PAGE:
Label: Blood Harvest Release date: 04-05-2020
From the get-go, the Cryptic Shift’s debut album title screams science fiction. Enceladus is the sixth largest moon of Saturn and has been the subject of many sci-fi books, most notably by physicist and hard science-fiction writer, Brandon Q Morris. Enceladus, if you are also into Greek mythology, was one of the Giants (born out of Uranus and Gaia). Why is this piece of information relevant? Well, Cryptic Shift can be described as nerdy and massive-sounding. On receiving the album to review, my initial thoughts were – “Hmm, a twenty-six minute album opener?”, “Song titles that make me wonder if Cryptic Shift are a love child of Vektor and Nocturnus?”. Needless to say the whole package of the album art and the choice of titles piqued my curiosity. My expectations were optimistic yet measured because often bands fail to deliver on their promises.
Spoiler alert, Cryptic Shift don’t disappoint.
Visitations from Enceladus may be the band’s debut effort but Cryptic Shift have been around since 2012. First as their initial avatar of Crÿptic Shift and then with their current version. They have a few demos, EPs, splits and singles under their belt. But Visitations from Enceladus is truly the band’s first major release. The album is very much akin to sci-fi novels with twisting (and meandering) plot lines, interesting world building, all while being dense to read. I’ve usually found myself re-reading passages in sci-fi books and very similarly, Visitations… requires multiple listens in order to appreciate it. Here’s my last (I promise) book analogy. The album manages to create a world in your head as you traverse the songs with each passing minute. Musically, I would categorize Cryptic Shift’s genre as technical progressive proto-death metal. The vocals are not guttural though. There are definitely leanings towards thrash metal but the intensity is very much like late 80s death metal. Cryptic Shift would appeal to fans of Voivod, Vektor, Nocturnus, late 90s/early 00s Gorguts, Atheist and Cynic.
Moonbelt Immolator is the album opener which clocks in at close to twenty-six minutes. For a debut album, these guys are definitely not playing safe and are totally uncompromising when it comes to the “norms”. The track feels like an EP in itself with sections being distinct from each other, as in you have a sense where one section ends and where the other begins. Yet, all the parts are connected quite well as if there’s a coherent and consistent storyline connecting all parts. You will hear a mix of intense technical death/thrash parts, mid-paced riff-driven sections and slower instrumental interludes. The tempo shifts and the slower interlude parts in the track are where the song composition skills and musicianship shine through. To many, Moonbelt Immolator would be the main course meal at dinner due to its length but let’s not forget that there are three other tracks which cumulatively clock in at twenty minutes. Cryptic Shift continue unleashing their brand of tech wizardry on (Petrified in the) Hypogean Gaol, the Arctic Chasm and Planetary Hypnosis. Even though shorter in length, the songs offer enough variation to rival Moonbelt. Arctic Chasm’s build up from clean guitars to technical verse passages to death metal tremolo riffage confirms that all the creative output in the album isn’t concentrated in Moonbelt. Planetary Hypnosis, another great track, reminds me of Atheist’s hallmark songs.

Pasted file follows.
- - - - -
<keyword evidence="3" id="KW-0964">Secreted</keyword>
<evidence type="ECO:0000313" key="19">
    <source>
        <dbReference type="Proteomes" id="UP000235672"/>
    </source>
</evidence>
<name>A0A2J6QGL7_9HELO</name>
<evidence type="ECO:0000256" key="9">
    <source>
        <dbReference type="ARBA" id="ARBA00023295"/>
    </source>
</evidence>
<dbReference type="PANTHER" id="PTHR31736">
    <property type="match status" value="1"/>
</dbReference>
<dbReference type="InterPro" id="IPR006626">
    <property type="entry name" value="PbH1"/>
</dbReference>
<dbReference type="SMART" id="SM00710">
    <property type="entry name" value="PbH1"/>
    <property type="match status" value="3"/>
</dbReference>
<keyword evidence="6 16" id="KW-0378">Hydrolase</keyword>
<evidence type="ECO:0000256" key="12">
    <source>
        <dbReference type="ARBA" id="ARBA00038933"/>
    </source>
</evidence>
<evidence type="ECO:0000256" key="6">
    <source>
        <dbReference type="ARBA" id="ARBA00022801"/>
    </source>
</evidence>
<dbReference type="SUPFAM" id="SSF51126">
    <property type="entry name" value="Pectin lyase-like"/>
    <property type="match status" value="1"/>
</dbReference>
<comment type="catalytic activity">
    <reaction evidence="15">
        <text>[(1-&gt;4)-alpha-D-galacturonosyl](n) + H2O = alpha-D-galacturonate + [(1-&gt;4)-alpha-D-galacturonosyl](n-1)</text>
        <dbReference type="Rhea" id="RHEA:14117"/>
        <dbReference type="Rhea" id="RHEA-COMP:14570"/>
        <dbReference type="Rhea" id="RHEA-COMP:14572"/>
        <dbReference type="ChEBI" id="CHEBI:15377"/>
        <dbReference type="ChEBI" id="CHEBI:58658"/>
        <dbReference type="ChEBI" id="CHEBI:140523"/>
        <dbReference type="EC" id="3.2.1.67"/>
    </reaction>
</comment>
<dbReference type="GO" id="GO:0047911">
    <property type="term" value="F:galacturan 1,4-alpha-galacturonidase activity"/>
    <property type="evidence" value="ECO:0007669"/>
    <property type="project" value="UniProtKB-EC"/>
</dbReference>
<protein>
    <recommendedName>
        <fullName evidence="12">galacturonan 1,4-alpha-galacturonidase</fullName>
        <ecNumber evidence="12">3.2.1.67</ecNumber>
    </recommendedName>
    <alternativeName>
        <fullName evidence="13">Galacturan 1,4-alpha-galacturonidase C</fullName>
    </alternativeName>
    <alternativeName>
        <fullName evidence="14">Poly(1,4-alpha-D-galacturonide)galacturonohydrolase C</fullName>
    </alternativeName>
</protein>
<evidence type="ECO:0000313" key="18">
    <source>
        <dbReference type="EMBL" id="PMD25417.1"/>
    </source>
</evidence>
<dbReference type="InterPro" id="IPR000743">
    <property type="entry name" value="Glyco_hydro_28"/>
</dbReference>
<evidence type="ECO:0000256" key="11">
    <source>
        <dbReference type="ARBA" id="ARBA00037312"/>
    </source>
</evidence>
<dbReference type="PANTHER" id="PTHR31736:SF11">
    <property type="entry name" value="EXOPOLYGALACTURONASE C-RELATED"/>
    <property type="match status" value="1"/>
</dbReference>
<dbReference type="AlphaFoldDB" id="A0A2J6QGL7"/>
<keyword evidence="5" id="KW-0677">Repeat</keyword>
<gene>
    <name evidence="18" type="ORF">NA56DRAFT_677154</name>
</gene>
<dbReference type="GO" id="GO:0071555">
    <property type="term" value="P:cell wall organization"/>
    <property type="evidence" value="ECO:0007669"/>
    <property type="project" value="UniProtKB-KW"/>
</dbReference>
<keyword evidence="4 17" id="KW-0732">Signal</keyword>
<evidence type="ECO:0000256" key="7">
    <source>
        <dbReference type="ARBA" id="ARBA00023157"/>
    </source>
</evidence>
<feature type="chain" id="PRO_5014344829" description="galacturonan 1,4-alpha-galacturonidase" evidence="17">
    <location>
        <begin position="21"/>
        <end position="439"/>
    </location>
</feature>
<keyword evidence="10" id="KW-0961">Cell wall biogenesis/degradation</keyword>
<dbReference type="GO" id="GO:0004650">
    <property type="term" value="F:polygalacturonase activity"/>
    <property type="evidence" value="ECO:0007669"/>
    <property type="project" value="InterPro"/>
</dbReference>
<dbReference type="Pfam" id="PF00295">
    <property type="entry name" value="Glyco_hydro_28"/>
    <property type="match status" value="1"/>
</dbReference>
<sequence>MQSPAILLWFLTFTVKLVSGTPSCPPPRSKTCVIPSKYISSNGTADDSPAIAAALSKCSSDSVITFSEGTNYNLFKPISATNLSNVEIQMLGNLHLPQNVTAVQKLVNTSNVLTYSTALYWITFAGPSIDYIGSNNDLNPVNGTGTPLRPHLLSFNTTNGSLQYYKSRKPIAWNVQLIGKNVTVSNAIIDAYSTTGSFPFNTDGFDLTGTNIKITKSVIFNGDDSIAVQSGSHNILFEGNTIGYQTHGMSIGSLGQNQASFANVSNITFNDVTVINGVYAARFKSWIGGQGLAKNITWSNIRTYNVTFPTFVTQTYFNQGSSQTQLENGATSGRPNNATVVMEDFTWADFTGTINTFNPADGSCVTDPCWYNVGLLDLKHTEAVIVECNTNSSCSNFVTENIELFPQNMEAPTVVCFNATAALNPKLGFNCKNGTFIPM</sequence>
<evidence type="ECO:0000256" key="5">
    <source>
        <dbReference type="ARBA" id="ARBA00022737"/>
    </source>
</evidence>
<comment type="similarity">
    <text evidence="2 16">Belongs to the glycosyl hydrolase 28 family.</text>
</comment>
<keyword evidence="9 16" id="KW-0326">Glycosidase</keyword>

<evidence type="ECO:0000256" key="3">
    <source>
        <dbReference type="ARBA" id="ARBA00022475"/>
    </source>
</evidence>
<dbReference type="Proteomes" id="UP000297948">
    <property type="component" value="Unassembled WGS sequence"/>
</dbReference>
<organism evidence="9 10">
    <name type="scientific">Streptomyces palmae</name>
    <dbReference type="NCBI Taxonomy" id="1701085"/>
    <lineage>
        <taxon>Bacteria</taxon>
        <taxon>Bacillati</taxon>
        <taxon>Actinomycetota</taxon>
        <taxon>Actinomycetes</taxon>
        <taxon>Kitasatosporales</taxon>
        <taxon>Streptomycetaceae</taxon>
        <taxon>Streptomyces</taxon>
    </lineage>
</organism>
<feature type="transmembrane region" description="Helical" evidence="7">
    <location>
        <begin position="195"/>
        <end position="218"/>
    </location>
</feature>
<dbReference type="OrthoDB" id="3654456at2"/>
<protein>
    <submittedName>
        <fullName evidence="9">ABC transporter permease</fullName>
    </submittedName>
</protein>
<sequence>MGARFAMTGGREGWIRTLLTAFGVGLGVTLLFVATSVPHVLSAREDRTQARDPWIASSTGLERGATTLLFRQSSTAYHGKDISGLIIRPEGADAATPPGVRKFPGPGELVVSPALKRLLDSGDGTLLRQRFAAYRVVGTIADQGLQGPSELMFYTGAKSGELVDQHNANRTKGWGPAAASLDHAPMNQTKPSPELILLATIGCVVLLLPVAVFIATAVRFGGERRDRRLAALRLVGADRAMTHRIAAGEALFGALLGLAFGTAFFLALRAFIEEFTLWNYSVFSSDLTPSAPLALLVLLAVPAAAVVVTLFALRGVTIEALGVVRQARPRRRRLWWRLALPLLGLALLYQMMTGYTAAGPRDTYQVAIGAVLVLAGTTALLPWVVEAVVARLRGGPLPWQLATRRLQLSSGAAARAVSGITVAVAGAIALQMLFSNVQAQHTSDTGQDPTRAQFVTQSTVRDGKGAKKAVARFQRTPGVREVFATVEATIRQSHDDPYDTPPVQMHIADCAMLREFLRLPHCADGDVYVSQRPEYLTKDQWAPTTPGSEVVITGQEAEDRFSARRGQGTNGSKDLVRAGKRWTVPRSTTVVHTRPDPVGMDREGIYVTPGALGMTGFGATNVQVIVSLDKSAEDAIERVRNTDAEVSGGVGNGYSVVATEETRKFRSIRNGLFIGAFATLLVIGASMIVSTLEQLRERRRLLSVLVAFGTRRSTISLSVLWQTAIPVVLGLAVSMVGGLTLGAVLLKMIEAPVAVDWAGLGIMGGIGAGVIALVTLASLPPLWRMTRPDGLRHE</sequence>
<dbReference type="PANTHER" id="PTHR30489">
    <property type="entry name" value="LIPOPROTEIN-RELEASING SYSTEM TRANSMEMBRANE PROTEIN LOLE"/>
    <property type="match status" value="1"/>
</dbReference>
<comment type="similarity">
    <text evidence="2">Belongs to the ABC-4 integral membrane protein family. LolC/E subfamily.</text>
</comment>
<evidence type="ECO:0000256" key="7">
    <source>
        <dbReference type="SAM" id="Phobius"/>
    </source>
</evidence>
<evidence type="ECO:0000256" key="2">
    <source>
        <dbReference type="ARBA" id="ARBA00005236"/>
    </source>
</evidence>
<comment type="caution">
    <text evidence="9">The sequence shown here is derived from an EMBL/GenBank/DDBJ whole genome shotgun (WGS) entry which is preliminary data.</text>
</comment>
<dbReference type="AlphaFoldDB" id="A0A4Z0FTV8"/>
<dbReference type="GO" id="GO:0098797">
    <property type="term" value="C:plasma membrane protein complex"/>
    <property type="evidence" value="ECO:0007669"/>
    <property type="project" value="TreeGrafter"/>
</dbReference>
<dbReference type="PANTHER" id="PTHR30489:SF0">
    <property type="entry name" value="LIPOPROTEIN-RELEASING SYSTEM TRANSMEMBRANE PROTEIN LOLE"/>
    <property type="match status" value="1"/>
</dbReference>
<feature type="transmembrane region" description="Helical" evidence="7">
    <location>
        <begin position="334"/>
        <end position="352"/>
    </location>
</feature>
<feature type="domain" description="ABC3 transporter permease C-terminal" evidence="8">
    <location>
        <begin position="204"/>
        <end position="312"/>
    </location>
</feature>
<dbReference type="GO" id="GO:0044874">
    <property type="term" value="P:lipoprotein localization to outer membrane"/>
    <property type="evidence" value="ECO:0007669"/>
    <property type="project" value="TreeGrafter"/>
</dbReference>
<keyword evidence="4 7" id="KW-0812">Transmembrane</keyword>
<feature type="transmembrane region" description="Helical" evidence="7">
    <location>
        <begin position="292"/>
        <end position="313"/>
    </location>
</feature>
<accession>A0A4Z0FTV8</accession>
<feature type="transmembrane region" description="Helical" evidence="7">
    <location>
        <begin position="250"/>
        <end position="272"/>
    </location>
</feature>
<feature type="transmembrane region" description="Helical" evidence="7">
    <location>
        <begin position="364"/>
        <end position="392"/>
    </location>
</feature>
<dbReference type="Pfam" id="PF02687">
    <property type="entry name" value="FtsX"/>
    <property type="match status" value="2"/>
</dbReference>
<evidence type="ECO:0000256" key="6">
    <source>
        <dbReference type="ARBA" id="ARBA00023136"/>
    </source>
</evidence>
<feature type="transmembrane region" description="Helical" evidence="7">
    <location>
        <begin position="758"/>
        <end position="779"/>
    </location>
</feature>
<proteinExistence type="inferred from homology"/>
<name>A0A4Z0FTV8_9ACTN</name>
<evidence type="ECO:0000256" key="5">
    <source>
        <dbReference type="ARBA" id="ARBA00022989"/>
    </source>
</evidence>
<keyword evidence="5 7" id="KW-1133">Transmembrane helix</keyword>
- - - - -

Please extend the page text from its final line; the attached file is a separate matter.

When it comes to the instruments, one cannot make a technical thrash/death metal album relying solely on guitar wizardry. While the twin-guitar attack is an obvious mention, for me personally, the highlight of the album is how the bass is given so much love in the mix. John Riley’s bass leads match up to (and compliment) the technical guitar parts and sometimes even surpasse them in terms of musicianship. But that said, the whole band works solidly as a unit. There are two types of vocal techniques used on the album. For the most part, Xander delivers growls which are raspy, rough along the edges and harsher than typical thrash vocals. Like I mentioned earlier, very proto-death metal-esque. There are also instances where Xander employs robotic (Cynic-like) vocals, which actually fit quite well considering this is a slab of science-fiction influenced music.
Revisiting my initial explanation of Enceladus, I would say Cryptic Shift embodies the nerdy aspect of science fiction as well as the massiveness of the Greek mythological Giant. By massive, I am definitely referring to the expansive, genre-defying and technical body of work the band has created. The band pays homage to the legends in the genre but are still able to carve a place for themselves. Without a doubt, the album is truly a masterpiece from start to finish and would easily be in the running for album of the year on many lists.
- Xander Bradley – Vocals, Guitars
- John Riley – Bass
- Ryan Sheperson – Drums
- Joss Farrington – Guitars
- Moonbelt Immolator
- (Petrified in the) Hypogean Gaol
- The Arctic Chasm
- Planetary Hynosis